Pratik Desai, a chief executive with engineering giant Larsen and Turbo has been living in Kuwait for the last 25 years.
But his future looks uncertain after a bill to reduce the number of foreign workers in Kuwait has been partially approved.
The bill has been cleared by the legal and legislative committee of the national assembly of Kuwait, but it needs the government’s approval to become a law.
If that happens, Mr Desai and as many as 800,000 Indians could be forced to leave Kuwait. Expats currently form 70% of the Gulf country’s population of four million. The bill aims to bring that number down to 30%.
Indians, who form the largest expat community, are likely to be the worst affected.
Experts say the move seems to have been triggered by a slowdown in Kuwait’s economy and a rising demand for jobs among locals.
According to local media, Prime Minister Sheikh Sabah said the high number of foreign workers was a “big imbalance”, adding that “we have a future challenge to address this imbalance”.
Apart from Indians, expats from Pakistan, Philippines, Bangladesh, Sri Lanka and Egypt will also be affected.
The Indian government says it has already initiated discussions with Kuwait about the bill.
“The Indian community is well-regarded in Kuwait and elsewhere in the Gulf region and their contributions are well recognised. We have shared our expectations and Kuwait’s decision will take that into account,” said Anurag Srivastava, India’s foreign ministry spokesperson.
Mr Desai says it’s not just about losing a job, but having to relocate to India.
“When you live in one place for so long, you develop an emotional attachment,” he says. “It will affect me emotionally more than financially.”
Kuwait is also one of the top sources of foreign remittances for India. Indians living there sent nearly $4.6bn in remittances in 2017, according to Pew Research Centre data.
Nearly 300,000 Indians work in the country’s domestic sector as drivers, cooks and caretakers. And many say that it will not be easy to fill these vacancies locally.
Kuwait’s decision appears to have been sparked by a decline in global crude oil prices, which has severely impacted its oil-dependent economy.
For now, the bill proposal has been sent to another committee to create a comprehensive plan. Kuwait’s assembly is also awaiting the government’s opinion on the issue, Kuwait Times, an English-language daily newspaper in the Arabian Gulf region, reported.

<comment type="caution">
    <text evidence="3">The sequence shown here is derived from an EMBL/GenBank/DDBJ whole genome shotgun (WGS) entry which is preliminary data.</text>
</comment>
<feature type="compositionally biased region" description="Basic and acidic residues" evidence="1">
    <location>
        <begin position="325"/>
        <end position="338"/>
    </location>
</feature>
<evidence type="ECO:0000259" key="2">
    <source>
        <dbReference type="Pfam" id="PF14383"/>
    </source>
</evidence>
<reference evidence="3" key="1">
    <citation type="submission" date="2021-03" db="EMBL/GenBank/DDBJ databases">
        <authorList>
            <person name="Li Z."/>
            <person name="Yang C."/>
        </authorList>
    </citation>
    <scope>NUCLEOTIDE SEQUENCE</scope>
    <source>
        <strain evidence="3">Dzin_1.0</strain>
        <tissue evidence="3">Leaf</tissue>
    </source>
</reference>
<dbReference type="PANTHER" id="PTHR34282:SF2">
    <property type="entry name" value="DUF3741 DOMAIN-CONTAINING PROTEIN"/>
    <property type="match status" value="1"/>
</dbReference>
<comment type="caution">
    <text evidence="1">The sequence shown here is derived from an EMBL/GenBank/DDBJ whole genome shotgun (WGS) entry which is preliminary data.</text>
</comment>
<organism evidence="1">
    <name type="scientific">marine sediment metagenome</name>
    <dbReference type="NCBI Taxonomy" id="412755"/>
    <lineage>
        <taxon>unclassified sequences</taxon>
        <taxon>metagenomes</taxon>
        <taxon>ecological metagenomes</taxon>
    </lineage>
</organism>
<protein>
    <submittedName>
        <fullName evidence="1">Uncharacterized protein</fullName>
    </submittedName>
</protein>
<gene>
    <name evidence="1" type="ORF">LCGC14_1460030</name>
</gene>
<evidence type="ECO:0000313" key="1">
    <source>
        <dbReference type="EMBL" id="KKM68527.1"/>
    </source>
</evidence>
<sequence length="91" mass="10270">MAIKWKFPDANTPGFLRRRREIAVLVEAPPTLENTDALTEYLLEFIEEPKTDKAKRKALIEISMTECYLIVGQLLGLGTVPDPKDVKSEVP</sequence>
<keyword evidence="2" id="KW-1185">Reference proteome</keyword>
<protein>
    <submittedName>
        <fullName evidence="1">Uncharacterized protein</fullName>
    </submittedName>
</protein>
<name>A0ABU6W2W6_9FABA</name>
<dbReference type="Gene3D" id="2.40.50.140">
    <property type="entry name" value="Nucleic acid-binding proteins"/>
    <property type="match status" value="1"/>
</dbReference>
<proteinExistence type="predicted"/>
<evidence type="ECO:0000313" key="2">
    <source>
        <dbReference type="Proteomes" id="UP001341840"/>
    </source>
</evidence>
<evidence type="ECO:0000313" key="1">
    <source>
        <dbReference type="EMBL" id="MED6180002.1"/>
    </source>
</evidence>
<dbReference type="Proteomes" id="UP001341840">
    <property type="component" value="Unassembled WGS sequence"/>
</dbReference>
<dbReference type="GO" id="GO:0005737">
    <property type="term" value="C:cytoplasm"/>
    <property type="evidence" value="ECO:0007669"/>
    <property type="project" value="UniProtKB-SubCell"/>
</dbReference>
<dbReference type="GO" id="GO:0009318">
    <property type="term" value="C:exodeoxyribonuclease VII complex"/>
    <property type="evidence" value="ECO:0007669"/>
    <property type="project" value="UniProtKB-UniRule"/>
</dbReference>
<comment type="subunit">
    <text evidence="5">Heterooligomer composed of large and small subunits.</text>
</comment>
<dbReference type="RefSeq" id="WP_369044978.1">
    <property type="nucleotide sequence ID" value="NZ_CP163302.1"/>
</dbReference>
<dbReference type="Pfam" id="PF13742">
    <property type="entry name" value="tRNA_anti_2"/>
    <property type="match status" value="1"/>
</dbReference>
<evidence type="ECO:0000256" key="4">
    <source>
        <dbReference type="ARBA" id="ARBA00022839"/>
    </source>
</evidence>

But will this become a law? Experts are sceptical.
“Right from 1972 when Indians have been going to Kuwait, we have heard this so many times – [that] whenever there is a fall in oil prices, they try to trim the expatriate numbers. Indians, being in large numbers, become the headline.” Dr A K Pasha, professor at the Centre for West Asian Studies at Delhi’s Jawaharlal Nehru University, told the BBC.
Dr Pasha adds that Indians have contributed immensely in building Kuwait’s infrastructure and cannot be thrown out.
“Without expatriates, they will not be able to sustain the kind of life the locals have been leading because many of the works which expats do, the locals are unwilling or reluctant to do.”
Dr Pasha believes that if foreign workers leave, the expansion of infrastructure, such as housing projects, will slow down given the fall in oil prices and the coronavirus pandemic.
“Non-skilled labour will be affected to a certain extent. But they will still be needed on a long-term basis to sustain and maintain the infrastructure,” he says.
Others also believe that drastically cutting the number of expats is not practical.
“It is practically impossible to work with just 200,000 Indians here and send 800,000 home,” Kaizar Shakir, a chartered accountant who works with an architectural engineering firm in Kuwait, told the BBC.
“I don’t think this bill will be implemented. The Kuwait government is very sensitive about Indians and will not ask them to leave.”
But other experts believe that the government is under pressure amid rising unemployment.
There there are Kuwaitis who study abroad, but now want to come back to their country to work.
And that puts skilled jobs at risk too, says Brian Thomas, an Indian expat accountant in Kuwait.
“If [Kuwaiti graduates] can’t find work here, then where else?” he says.
“They only want white-collar jobs. You’ll mostly never find a Kuwaiti working as a technician. I am working in finance. My job is more at risk,” he says.